Peculiar is seeking a re-count of ballots after a proposed motor fuel tax question failed by a handful of votes on April 8.
The 1-cent-a-gallon tax, which would have funded street upgrades, required a two-thirds majority, or 66.67 percent of the votes, to pass.
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Of the 745 voters who came to the polls, 66.17 percent, or 493, supported the tax.
City Clerk Nick Jacobs outlined four options when the Board of Aldermen met April 21:
• File a petition in Circuit Court for a re-count, since the difference was less than 1 percent. The filing cost would be $127.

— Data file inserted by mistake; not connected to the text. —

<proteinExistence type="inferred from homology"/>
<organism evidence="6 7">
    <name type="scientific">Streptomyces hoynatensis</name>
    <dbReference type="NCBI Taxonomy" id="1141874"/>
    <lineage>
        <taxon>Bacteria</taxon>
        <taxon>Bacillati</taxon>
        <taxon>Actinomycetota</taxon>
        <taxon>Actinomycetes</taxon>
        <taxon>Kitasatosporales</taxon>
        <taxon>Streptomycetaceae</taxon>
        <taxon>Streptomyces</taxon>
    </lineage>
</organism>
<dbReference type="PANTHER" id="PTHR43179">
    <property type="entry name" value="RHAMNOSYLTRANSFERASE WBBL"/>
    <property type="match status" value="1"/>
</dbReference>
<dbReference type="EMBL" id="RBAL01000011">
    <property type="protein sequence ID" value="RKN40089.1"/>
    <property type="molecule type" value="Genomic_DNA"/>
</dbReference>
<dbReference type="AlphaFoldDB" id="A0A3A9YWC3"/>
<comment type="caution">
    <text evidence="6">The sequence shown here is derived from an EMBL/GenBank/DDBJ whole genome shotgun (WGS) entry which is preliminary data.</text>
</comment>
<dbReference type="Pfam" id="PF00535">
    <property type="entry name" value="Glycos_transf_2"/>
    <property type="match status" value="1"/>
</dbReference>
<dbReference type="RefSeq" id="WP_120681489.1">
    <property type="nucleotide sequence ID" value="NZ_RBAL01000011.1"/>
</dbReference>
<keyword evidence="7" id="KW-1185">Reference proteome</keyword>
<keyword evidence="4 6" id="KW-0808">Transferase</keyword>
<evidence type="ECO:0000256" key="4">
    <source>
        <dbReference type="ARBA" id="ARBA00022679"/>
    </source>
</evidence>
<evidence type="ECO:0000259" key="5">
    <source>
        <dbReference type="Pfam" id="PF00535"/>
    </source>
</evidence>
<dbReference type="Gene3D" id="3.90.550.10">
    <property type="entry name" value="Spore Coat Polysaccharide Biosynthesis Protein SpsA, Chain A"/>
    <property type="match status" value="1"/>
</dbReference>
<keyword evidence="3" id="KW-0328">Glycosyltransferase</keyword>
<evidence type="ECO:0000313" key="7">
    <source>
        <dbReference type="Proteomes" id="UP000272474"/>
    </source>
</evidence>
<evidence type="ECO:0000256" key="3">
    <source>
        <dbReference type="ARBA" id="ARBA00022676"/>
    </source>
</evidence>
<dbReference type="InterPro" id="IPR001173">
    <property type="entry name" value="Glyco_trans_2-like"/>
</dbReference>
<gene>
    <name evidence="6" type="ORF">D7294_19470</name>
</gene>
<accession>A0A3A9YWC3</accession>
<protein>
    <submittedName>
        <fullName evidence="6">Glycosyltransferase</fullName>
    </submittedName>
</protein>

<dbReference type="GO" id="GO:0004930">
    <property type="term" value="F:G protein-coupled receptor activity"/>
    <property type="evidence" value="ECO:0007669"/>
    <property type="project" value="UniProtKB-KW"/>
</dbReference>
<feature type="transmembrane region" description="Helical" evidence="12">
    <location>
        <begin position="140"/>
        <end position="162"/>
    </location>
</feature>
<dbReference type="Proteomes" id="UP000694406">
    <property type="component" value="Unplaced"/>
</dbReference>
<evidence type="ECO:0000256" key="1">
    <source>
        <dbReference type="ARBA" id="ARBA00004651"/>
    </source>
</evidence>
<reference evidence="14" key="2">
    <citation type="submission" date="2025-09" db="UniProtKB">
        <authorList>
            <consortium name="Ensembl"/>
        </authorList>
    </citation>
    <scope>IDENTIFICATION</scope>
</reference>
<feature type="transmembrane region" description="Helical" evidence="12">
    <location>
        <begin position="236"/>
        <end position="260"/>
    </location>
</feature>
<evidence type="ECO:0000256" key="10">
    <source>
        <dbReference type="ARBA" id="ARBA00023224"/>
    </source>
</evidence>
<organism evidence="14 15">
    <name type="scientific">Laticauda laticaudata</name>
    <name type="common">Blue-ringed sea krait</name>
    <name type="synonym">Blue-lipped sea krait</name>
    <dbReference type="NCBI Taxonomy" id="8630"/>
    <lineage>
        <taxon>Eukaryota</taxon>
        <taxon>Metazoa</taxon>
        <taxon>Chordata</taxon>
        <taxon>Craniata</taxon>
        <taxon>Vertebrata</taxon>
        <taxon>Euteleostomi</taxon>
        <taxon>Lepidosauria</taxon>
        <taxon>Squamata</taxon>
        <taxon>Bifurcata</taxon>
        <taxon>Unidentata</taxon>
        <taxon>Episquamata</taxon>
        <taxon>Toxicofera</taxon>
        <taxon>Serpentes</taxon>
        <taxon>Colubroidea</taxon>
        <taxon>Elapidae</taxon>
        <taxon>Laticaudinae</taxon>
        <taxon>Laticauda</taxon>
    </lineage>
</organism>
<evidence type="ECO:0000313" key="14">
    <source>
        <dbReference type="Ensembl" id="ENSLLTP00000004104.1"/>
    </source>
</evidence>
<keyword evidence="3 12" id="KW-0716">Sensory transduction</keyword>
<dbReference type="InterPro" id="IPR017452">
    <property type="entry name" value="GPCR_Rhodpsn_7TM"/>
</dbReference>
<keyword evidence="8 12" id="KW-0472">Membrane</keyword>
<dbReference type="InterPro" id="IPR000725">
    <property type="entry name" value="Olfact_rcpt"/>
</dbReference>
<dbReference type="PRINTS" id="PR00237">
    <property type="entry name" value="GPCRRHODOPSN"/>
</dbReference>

• Ask the Circuit Court to order a re-count and possibly have the county pay for another election because of voting irregularities.
In one instance, two residents who favored the tax reported they weren’t allowed to vote on it because the county had them registered as rural residents. City leaders also heard about difficulties with voting equipment.
• Petition the court to render a decision on the issue.
• Do nothing and accept that the question had failed.
City Attorney Reid Holbrook said it would be difficult to convince the court to side with the city because of alleged voting irregularities.
By the end of the night, the board decided to file a court petition for a re-count. If the re-count does not change the result, members said they likely would consider putting the question back on the ballot in the summer.
If that happens, that would be the fifth election on the issue since 2009.